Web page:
Juhani Jaeger: No one needs a liberal Isamaa
The emergence of Isamaa's Parempoolsed (Right-wingers) movement has left voters puzzled. However, what is expected of the party is not the "third coming of the suits" but a consistent and constructive national-conservative course, Juhani Jaeger writes.
It is to be believed that Isamaa carries a kind of inexplicable spirit that more than a few political adventurers have sought to be a part of over the years. How else to explain the fact that out of all the parties that make up the Estonian political landscape, Isamaa has seen the most takeover attempts.
The party has emerged capable from these tests and borne the responsibility of office as well as played the role of the opposition, but more importantly, Isamaa has managed to remain true to itself.
30 years of national-conservative right-wing Isamaa
Isamaa laid the foundation of reforms that followed the restoration of independence, proceeding based on the ideal of national conservatism and the free market. Our westbound course is an inseparable part of that ideal. Western societies are characterized by economic freedoms (rightism), while the east is ruled by oligarchy and corruption.
Placing national conservatism in the context of the NATO military network and the EU as a union of sovereign nation states was and remains more than natural. All of it makes up the much described Estonian success story.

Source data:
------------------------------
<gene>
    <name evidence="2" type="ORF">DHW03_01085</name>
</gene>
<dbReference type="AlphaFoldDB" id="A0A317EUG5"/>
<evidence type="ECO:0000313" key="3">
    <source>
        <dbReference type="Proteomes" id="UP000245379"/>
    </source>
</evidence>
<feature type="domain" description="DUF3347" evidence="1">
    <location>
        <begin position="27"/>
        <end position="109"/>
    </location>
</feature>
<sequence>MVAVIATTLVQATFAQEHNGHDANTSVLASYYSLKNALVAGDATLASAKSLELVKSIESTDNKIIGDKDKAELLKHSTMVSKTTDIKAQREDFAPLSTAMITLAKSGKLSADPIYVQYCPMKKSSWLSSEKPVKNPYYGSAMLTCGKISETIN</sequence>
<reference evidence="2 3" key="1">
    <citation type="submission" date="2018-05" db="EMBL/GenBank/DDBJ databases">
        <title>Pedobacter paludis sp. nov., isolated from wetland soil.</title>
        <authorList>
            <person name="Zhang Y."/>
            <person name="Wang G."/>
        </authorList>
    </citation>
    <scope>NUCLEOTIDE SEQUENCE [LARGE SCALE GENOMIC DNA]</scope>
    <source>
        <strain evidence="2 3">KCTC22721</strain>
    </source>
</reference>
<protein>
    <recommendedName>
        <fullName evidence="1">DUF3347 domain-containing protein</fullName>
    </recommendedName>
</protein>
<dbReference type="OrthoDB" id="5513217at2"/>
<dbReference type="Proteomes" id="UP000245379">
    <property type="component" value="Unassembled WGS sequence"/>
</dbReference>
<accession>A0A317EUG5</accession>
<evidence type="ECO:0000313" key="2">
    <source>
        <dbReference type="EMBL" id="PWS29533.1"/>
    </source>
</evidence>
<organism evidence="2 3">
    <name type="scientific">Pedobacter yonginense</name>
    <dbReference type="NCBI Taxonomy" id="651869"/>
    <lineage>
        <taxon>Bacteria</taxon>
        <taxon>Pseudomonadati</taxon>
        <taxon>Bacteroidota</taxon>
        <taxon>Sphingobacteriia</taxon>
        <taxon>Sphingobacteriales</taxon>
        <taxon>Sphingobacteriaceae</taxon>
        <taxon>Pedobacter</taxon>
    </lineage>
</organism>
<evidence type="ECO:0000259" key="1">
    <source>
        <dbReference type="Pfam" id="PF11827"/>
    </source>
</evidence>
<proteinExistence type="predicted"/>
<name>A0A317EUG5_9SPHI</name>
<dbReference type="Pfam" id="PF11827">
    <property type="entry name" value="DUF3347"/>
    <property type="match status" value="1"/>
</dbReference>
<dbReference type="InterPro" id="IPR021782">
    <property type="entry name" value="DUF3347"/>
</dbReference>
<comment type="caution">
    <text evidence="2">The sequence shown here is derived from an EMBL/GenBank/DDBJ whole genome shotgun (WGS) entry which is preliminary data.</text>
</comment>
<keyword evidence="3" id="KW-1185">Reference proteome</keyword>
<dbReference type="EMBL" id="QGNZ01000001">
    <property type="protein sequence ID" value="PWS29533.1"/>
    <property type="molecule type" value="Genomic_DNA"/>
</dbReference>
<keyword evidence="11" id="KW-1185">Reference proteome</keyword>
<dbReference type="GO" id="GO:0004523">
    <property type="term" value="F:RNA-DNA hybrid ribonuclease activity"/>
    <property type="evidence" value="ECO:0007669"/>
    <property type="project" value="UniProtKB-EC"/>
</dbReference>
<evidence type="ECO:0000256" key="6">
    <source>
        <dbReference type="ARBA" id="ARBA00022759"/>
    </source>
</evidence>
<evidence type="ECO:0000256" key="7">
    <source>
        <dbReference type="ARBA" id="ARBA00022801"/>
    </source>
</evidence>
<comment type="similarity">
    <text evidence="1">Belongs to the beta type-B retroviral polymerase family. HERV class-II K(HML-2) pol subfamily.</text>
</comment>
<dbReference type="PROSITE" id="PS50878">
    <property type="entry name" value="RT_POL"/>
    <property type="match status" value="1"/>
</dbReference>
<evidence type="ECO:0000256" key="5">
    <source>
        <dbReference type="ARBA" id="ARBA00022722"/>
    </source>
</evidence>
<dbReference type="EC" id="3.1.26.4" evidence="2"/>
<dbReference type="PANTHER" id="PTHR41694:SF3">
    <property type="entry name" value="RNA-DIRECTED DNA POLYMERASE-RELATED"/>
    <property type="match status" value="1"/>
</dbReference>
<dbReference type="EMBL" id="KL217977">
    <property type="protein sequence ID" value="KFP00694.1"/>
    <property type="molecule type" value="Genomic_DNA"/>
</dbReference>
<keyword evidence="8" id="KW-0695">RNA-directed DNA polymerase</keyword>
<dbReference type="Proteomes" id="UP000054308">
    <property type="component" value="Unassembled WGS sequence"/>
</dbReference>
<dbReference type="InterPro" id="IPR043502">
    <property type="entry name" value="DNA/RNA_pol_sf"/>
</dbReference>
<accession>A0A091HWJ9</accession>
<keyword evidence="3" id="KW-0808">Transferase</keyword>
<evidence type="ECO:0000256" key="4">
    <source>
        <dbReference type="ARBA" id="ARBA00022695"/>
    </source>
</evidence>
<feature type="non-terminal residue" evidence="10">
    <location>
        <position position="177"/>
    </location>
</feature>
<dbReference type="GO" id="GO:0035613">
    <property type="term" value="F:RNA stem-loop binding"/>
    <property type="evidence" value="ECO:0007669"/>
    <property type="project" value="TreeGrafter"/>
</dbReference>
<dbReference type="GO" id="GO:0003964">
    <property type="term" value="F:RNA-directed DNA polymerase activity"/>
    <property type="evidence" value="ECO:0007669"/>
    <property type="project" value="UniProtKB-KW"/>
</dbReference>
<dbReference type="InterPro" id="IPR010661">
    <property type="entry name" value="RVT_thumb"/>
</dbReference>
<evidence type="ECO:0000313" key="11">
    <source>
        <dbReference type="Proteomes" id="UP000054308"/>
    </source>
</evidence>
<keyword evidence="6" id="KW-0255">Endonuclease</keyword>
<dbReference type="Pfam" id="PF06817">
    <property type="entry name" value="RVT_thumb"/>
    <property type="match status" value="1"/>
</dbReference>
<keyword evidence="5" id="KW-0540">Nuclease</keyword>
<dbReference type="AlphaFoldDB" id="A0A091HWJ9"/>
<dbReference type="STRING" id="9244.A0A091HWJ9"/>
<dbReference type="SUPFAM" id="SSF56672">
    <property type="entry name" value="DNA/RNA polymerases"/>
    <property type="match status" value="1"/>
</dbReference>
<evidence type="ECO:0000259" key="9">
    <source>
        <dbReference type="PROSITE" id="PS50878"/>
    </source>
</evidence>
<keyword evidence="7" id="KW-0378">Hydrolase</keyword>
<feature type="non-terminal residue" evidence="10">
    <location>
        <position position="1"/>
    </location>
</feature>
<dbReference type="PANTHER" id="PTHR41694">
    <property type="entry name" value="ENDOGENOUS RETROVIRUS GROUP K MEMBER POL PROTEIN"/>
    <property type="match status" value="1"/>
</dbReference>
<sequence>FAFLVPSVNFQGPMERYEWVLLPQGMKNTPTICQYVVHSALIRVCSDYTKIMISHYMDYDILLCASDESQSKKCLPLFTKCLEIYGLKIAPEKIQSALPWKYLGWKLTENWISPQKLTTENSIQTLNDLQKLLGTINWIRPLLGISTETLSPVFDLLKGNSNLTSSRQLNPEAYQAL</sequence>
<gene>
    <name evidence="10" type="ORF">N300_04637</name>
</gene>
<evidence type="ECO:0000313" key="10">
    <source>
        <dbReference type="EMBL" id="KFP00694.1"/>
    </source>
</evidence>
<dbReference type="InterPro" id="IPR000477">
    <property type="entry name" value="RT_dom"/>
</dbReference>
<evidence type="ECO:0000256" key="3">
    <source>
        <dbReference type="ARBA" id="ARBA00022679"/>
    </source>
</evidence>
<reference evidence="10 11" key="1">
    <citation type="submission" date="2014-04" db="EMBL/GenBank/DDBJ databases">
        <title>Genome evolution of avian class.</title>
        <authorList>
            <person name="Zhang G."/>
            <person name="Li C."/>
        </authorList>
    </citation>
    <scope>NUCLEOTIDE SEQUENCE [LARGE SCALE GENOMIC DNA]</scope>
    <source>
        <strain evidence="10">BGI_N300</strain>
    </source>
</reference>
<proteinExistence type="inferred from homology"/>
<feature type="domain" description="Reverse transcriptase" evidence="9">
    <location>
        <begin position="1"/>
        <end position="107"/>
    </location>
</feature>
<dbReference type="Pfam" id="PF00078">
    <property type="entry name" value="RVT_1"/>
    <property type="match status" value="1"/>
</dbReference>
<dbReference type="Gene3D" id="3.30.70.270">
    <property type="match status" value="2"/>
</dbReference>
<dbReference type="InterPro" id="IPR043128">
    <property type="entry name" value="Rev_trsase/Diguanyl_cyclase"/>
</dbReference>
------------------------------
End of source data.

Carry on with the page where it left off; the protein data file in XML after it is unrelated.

The rise of leftism and liberalism accompanies improved standard of living in societies where life has become "too good." Not that I like it, but there is no point denying it either. The effect of these currents poses a challenge to the conservative ideology. As is the case with all challenges, they either need to be accepted or escaped from – the choice is whether to stick with one's ideology or give it up.
The latter choice – moving away from ideals and from there one's identity – would constitute self-deception and the deception of voters. Unfortunately, Isamaa has seen such turns in the past. They have benefited no one.
Market pragmatism not Isamaa's path
Staying the course of free market economy and national conservatism is Isamaa's first priority. Its ideology has been fixed in a general assembly decision from 2018. It is an ideal phrased on the highest level – the general meeting of members.